Glaciological and marine geological controls on terminus dynamics of Hubbard Glacier, southeast Alaska

Journal of Geophysical Research F: Earth Surface
By: , and 

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Abstract

Hubbard Glacier, located in southeast Alaska, is the world's largest non-polar tidewater glacier. It has been steadily advancing since it was first mapped in 1895; occasionally, the advance creates an ice or sediment dam that blocks a tributary fjord (Russell Fiord). The sustained advance raises the probability of long-term closure in the near-future, which will strongly impact the ecosystem of Russell Fiord and the nearby community of Yakutat. Here, we examine a 43-year record of flow speeds and terminus position to understand the large-scale dynamics of Hubbard Glacier. Our long-term record shows that the rate of terminus advance has increased slightly since 1895, with the exception of a slowed advance between approximately 1972 and 1984. The short-lived closure events in 1986 and 2002 were not initiated by perturbations in ice velocity or environmental forcings, but were likely due to fluctuations in sedimentation patterns at the terminus. This study points to the significance of a coupled system where short-term velocity fluctuations and morainal shoal development control tidewater glacier terminus position.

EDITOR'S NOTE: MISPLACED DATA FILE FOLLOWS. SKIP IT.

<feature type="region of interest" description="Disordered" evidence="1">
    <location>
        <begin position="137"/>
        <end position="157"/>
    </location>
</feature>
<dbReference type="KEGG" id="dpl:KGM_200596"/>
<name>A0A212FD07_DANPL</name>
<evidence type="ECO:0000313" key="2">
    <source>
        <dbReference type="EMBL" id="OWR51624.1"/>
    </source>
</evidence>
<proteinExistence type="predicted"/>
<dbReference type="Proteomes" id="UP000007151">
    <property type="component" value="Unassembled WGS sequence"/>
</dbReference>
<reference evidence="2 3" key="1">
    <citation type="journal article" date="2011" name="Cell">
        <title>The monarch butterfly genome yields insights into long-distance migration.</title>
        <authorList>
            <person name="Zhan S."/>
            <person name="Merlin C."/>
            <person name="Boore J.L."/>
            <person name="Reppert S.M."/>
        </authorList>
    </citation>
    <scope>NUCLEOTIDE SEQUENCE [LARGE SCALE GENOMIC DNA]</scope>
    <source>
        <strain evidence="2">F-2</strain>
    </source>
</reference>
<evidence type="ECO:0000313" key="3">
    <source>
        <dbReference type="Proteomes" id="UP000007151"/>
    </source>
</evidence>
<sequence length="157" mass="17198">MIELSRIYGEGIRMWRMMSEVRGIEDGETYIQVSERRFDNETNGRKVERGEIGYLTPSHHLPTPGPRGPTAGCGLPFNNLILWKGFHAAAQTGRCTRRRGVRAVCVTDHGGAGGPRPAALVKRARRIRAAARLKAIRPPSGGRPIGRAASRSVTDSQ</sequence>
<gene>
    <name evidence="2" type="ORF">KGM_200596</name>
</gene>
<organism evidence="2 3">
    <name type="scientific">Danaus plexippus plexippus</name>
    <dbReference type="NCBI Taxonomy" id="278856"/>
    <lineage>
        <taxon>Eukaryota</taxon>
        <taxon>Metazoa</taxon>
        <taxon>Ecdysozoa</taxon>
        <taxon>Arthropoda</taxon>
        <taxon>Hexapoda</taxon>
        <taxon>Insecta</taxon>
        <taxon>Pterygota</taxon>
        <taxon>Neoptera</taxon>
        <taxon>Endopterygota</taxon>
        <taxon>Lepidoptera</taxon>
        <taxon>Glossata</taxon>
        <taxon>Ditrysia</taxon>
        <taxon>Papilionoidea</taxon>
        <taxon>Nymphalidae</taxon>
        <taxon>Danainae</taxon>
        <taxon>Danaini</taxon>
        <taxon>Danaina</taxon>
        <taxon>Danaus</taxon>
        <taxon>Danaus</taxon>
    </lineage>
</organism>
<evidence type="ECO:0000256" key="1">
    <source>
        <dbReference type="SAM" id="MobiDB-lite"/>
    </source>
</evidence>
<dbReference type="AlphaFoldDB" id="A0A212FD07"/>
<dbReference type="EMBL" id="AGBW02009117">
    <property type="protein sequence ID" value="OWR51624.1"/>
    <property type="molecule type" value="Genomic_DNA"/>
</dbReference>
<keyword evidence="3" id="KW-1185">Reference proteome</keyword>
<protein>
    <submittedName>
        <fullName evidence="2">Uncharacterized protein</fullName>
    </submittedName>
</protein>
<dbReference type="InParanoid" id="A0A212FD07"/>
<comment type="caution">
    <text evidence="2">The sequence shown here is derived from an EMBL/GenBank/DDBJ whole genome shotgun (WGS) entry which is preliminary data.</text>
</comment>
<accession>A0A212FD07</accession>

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Additional publication details

Publication type Article
Publication Subtype Journal Article
Title Glaciological and marine geological controls on terminus dynamics of Hubbard Glacier, southeast Alaska
Series title Journal of Geophysical Research F: Earth Surface
DOI 10.1002/2014JF003341
Volume 120
Issue 6
Year Published 2015
Language English
Publisher Wiley
Contributing office(s) Alaska Science Center
Description 17 p.
First page 1065
Last page 1081
Country United States
State Alaska
Other Geospatial Hubbard Glacier
Online Only (Y/N) N
Additional Online Files (Y/N) N